As an additional source of decoherence, we consider σz spin flips in the quantum simulation of the transverse field Ising model, applied with a rate κ to all N spins of the quantum simulator. In the ferromagnetic phase, such a spin flip will create two neighboring domain-wall excitations; i.e., when applied to the ground state, the dimensionless energy will approximately increase to ε ≈ 2. This type of decoherence represents a worst case scenario of all local decoherence processes. Hence, we expect that this scenario is quite generic and that our findings should also apply to other many-body models.

To analyze the consequences of these additional decoherence channels, we consider the quantity κtp, which is essentially the probability of any spin to undergo a decoherence event during the preparation time. Then, tracking how the energy ε behaves as a function of κtp allows us to assess the robustness of our cooling protocol under additional decoherence.

Figure 5 shows the system energy for different decoherence rates, from which the behavior of ε is calculated. Crucially, we find that the system contains one excitation, ε ≈ 1 at a value of κtp ≈ 2. This means that the system picks up one excitation when on average all the spins have undergone a decoherence event. This is in stark contrast to the scaling observed in adiabatic state preparation protocols, where the error probability is typically given by the probability that a single spin undergoes a decoherence event, i.e., proportional to Nκtp (35). This improved robustness against decoherence can be attributed to the fact that our state preparation protocol itself is dissipative and therefore can self-correct decoherence events.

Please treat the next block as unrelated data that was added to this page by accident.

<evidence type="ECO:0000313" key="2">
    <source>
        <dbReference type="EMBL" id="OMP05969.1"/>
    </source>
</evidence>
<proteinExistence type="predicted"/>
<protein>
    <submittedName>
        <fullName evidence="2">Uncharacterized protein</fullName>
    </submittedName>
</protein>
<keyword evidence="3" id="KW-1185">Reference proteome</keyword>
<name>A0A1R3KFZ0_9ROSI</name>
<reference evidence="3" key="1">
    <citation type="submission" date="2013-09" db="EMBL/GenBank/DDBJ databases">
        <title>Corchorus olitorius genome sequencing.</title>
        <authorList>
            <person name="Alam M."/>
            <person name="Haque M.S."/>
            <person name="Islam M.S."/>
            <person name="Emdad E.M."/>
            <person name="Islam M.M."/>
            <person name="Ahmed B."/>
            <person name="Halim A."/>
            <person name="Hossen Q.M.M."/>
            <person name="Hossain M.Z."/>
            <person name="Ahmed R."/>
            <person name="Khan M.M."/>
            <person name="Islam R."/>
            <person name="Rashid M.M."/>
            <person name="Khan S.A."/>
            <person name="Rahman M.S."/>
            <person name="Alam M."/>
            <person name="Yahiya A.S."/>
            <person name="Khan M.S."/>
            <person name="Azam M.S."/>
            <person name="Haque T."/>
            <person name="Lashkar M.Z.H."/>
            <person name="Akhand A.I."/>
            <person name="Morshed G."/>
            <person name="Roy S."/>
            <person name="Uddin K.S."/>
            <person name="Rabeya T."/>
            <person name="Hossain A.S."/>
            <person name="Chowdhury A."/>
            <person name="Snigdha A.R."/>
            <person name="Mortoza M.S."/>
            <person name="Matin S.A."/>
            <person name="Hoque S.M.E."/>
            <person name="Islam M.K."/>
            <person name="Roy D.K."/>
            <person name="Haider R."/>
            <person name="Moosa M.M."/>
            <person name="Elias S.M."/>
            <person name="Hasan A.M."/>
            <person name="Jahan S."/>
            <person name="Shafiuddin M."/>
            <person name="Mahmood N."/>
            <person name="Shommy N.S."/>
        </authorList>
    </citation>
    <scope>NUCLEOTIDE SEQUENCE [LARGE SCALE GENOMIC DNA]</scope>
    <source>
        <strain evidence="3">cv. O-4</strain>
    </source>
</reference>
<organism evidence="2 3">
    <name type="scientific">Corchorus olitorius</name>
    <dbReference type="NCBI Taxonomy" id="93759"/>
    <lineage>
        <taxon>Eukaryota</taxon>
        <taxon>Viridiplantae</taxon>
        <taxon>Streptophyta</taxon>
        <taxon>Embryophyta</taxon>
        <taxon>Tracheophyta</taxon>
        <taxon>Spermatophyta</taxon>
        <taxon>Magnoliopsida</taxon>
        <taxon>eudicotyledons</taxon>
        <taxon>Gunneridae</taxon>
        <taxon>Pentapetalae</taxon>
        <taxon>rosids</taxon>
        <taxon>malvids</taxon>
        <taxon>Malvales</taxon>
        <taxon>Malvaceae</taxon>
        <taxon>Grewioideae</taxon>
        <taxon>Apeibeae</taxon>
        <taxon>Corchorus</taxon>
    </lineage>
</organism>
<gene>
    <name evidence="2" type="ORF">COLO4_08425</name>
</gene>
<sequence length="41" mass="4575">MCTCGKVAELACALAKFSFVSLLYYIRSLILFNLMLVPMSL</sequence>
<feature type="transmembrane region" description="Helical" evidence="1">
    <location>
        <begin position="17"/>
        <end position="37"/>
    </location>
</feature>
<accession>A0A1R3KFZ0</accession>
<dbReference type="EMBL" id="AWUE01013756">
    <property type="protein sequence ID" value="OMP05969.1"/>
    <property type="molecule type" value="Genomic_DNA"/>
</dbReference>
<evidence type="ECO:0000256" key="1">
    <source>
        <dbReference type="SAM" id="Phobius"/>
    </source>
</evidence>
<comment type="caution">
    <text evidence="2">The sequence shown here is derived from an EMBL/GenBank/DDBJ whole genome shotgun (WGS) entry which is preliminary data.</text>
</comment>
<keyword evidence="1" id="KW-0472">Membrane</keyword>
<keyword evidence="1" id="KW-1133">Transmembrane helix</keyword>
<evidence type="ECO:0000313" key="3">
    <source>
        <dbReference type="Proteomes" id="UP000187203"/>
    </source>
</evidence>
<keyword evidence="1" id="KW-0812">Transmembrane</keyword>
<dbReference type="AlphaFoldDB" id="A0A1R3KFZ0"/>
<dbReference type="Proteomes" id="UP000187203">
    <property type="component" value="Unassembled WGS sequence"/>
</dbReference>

Fig. 5 Cooling performance in the presence of decoherence in the quantum simulator for the transverse field Ising chain (J/g = 5, N = 4).

The inset shows the dimensionless energy ε as a function of the product κtp, where tp was taken from the dynamics without decoherence corresponding to a ground-state preparation fidelity of f = 0.9 (dashed line).

Experimental realization